Automatic excitement: video as default

By now we all know that Twitter has killed off Vine, or is slowly killing off Vine, or has killed off part of Vine and will kill off the rest of it in the future. My initial reaction to this was pure joy, for I have long hated Vine. That enthusiasm was tempered by promptly hearing from source after source how Vine was a huge creative outlet for oft-ignored black youth. That my experiences never crossed paths with this version of Vine is purely a failing on my part, plain and simple. A wake-up call to attempt to be less complacent and lazy in my media consumption.

If I were left to my own personal experiences with Vine, however, I would still be delighted with the news. This is because, put simply, I have never watched a Vine and felt like I got anything out of the video that I did not get out of the screencap. This is not a problem unique to Vine by any means, it seems that increasingly we live in a world where video is considered the most captivating medium, thus all content should be video. Rather than letting a creative work dictate its own medium and leaving the excitement factor as the responsibility of the creator, video checks off that box from the get-go. I guess if audiences are largely eating it up, then that’s true enough and fair enough. But I wonder just how many people clicked Vine after Vine and felt that they weren’t getting an appropriate return on their time investment.

Vines are like six seconds long, I get it. ‘Time investment’ is kind of an overstatement. But the internet, and increasingly the world in general, is a place of instant gratification. And it’s more than just six seconds, it’s the UI/UX friction, it’s the mental load of processing said six seconds, it’s the failure to live up to expectations. All trivial things, but if an experience is disappointing, the less we have riding on that disappointment, the better. I’m speaking of Vine again, but only because speaking of Vine is easy1. This is universal to any work which forces itself into x or y medium for no reason other than being on trend.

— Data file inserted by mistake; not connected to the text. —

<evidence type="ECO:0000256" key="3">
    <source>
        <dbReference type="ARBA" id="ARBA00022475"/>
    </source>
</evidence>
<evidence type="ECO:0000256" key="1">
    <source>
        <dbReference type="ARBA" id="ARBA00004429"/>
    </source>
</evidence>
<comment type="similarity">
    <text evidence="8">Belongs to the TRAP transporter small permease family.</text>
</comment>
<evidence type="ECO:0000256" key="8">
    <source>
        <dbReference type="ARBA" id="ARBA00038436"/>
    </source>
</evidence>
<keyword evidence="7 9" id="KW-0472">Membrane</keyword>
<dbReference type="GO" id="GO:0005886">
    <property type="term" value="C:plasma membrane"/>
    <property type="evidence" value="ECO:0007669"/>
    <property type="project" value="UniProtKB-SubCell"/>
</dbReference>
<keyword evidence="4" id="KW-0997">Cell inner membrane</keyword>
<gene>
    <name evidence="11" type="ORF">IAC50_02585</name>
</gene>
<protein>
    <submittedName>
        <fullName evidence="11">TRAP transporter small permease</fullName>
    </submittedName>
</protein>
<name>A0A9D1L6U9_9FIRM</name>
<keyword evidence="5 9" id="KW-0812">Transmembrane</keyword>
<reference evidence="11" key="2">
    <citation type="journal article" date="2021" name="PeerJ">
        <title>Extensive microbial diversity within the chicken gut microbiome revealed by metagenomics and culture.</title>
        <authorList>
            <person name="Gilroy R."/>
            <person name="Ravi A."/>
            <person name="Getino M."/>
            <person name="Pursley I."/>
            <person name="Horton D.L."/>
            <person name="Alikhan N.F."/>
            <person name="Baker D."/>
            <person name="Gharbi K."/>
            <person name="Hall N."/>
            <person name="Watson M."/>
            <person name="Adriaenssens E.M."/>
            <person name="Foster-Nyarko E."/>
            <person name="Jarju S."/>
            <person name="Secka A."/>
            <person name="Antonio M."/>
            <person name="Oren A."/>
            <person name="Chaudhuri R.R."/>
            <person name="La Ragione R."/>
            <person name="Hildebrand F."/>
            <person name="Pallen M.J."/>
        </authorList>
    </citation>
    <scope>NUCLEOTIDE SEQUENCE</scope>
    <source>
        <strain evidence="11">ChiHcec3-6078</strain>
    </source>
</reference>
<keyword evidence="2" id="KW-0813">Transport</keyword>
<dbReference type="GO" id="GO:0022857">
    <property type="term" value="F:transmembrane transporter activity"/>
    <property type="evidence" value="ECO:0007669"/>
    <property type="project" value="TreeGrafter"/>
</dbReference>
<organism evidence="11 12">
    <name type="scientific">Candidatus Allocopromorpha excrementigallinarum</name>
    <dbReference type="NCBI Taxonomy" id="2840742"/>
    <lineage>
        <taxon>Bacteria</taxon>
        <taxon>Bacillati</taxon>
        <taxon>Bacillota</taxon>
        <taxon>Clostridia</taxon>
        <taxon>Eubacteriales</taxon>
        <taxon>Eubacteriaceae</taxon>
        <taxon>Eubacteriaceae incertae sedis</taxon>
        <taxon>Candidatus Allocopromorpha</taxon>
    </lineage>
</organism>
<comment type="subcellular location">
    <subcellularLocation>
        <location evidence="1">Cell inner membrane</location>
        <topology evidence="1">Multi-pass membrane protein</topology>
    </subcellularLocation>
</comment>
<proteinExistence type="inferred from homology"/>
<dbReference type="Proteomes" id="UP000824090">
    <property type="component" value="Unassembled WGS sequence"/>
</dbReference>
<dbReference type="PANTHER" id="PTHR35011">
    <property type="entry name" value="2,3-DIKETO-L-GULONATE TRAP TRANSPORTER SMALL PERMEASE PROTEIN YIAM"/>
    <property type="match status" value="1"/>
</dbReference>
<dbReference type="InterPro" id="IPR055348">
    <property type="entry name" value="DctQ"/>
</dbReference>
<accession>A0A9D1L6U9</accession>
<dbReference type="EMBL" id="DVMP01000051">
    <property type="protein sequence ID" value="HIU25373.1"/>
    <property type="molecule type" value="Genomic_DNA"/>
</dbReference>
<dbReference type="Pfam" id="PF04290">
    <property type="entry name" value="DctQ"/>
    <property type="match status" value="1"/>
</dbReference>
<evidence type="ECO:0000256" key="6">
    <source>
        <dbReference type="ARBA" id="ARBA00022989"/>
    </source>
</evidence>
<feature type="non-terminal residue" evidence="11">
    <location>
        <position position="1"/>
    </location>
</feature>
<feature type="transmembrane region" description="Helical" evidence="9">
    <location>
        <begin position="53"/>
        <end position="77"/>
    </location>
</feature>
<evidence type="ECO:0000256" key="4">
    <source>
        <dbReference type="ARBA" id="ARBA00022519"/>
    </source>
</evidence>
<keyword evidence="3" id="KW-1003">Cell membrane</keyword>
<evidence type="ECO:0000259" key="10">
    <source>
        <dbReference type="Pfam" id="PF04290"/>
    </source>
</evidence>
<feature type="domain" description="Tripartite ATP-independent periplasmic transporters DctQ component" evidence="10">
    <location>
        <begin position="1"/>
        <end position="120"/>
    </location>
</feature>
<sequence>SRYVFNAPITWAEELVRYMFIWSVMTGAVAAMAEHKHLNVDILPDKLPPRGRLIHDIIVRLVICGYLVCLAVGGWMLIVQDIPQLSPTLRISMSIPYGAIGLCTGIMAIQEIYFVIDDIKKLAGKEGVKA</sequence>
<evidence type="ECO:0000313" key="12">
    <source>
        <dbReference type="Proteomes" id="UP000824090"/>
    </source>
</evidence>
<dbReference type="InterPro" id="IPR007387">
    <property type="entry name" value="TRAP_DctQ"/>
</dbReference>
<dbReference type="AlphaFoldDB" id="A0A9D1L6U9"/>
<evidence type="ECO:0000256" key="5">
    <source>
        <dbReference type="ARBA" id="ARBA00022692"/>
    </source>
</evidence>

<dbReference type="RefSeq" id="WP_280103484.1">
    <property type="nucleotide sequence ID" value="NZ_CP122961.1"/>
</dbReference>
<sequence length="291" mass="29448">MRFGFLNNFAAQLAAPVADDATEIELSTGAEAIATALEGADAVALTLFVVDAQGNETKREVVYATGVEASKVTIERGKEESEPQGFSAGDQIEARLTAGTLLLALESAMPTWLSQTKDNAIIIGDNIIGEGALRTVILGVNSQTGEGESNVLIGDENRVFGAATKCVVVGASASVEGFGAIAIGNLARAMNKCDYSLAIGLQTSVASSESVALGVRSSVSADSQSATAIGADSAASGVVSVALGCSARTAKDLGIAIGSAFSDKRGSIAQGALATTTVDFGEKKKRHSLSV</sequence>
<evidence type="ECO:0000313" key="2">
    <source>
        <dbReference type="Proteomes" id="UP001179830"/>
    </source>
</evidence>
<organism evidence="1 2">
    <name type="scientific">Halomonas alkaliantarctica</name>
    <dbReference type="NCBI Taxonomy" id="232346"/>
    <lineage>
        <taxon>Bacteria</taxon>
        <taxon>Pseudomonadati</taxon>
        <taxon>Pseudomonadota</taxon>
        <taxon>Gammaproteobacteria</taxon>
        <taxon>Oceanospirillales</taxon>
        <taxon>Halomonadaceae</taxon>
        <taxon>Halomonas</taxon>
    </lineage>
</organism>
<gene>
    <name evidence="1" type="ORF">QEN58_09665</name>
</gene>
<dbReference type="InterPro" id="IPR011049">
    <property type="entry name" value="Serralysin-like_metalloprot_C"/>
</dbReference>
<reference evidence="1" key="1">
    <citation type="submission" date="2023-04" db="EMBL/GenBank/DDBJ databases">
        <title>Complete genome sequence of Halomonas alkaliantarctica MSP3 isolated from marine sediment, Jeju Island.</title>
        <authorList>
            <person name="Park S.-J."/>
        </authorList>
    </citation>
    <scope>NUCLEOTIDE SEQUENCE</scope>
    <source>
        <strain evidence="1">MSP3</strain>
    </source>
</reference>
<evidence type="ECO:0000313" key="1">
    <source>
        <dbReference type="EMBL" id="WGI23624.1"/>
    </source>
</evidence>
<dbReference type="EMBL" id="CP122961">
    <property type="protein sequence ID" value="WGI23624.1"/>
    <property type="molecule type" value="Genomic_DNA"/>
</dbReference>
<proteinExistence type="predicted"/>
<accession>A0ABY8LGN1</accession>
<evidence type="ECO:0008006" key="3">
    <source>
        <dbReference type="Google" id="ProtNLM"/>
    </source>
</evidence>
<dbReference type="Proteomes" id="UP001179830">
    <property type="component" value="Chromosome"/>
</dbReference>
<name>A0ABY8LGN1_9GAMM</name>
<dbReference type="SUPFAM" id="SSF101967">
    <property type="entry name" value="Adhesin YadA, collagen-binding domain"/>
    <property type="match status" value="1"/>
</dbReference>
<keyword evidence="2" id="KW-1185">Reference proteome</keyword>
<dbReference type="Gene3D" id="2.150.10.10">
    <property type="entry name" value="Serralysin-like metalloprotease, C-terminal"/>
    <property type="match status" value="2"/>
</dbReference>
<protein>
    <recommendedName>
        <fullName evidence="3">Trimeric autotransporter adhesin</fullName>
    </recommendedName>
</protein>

I always try to figure out the most immediate way to connect with an audience. Start with basics and decide whether complicating the medium actually adds value. If it does, is there a way to simplify instead? To work with less while expressing more? I doubt this is an approach that can work universally, but… I still think there’s something to be said for minimalism in communication.

  1. Personal non-Vine example: I am so happy that the State of the Union addresses are transcribed. I can read them with a far lower time investment than watching them would entail. I have made a few exceptions for Obama since he’s just such a terrifically moving speaker. But most speeches, reading or hearing them is little-to-no value added, particularly when the time investment is factored in. ↩︎